1. Two nights ago we stayed in a small fishing village named Epidavros. At dusk we walked along the sea and then turned inland on a cobbled path. Pomegranate trees surrounded us, their red fruit hanging like Christmas ornaments. I jumped up and pulled down a branch laden with the globes, and plucked a pair. We split them open, and while returning to the path along the sea we ate the fruit inside.


  1.  The next morning we awoke to brilliant sunshine and a comfortable temperature in the low 70’s. Before pulling out of Epidavros and driving far to Sparta in the south, we walked to the ruins of a smaller theater that few tourists see. On the path to this theater we walked through a grove of citrus trees—of oranges and pomegranates and olives—and blackberry bushes full of ripe fruit. We pinched off handfuls of blackberries. I reached up high for clusters of berries that seemed more precious because they were hard to get. I handed them to Liam and Dolora, and we closed our eyes and sighed at the explosion of taste. And as we ate these berries I thought, Here we are on a Monday in early October on the coast of Greece, eating blackberries, on our way to an ancient theater over 3500 years old. This life is sweet and good. Vita est dulce et decorum.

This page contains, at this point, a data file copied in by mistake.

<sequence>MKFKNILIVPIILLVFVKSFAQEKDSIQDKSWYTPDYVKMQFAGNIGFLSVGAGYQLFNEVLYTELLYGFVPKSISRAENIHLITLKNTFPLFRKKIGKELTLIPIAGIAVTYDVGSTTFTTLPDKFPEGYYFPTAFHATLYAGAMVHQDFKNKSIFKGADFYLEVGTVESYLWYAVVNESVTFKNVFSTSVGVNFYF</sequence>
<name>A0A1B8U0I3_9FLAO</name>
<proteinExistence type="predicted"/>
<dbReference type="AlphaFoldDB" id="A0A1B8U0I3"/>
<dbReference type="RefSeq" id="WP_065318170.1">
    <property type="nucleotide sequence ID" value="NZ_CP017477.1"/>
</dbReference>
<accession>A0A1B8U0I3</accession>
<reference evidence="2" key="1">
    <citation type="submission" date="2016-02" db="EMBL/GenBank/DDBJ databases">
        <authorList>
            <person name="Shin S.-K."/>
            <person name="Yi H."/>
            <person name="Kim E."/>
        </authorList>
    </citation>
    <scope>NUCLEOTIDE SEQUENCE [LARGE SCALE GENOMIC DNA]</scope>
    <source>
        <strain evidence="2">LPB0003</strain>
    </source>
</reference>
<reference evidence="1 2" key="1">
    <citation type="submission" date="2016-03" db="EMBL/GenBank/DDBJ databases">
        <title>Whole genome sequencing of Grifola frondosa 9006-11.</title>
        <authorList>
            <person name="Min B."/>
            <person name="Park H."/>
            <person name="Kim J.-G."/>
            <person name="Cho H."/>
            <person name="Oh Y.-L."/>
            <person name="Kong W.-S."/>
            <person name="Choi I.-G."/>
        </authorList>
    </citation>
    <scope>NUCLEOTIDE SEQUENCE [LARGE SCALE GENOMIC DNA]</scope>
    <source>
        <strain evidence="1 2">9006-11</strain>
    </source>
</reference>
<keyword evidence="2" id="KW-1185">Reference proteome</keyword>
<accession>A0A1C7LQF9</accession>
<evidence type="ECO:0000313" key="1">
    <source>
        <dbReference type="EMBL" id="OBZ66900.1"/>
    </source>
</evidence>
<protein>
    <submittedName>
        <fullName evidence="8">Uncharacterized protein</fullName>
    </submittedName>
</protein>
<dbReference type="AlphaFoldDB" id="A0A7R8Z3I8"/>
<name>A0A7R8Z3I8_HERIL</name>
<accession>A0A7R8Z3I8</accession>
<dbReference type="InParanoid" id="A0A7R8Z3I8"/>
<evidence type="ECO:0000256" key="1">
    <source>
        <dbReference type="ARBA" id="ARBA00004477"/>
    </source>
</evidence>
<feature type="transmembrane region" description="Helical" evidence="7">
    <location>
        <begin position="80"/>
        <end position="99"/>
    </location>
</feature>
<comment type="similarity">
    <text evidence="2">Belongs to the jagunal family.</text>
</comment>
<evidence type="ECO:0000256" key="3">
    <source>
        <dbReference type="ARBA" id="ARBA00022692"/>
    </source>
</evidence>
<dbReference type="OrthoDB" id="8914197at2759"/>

1. Last night we ate our dinner in the room of our pension. Dolora had gathered a picnic meal for us that we never ate during the day, so here we were at night gathered around a small table, tearing off pieces of rough bread and picking at the olives and two cheeses and tomatoes that were all products of this land that surrounded us.


  1. During the drive Dolora looked out the window and said, “This is now what I imagined Greece to look like. This is more like Indonesia.” Liam and I stared at what she was seeing—scruffy landscape, random trees, power lines—and ridiculed her for the next few hours. We’d see a pine tree and say, “That’s what I imagine Indonesia will look like.” Or a vacant parking lot: “I feel like I’m in Indonesia already.”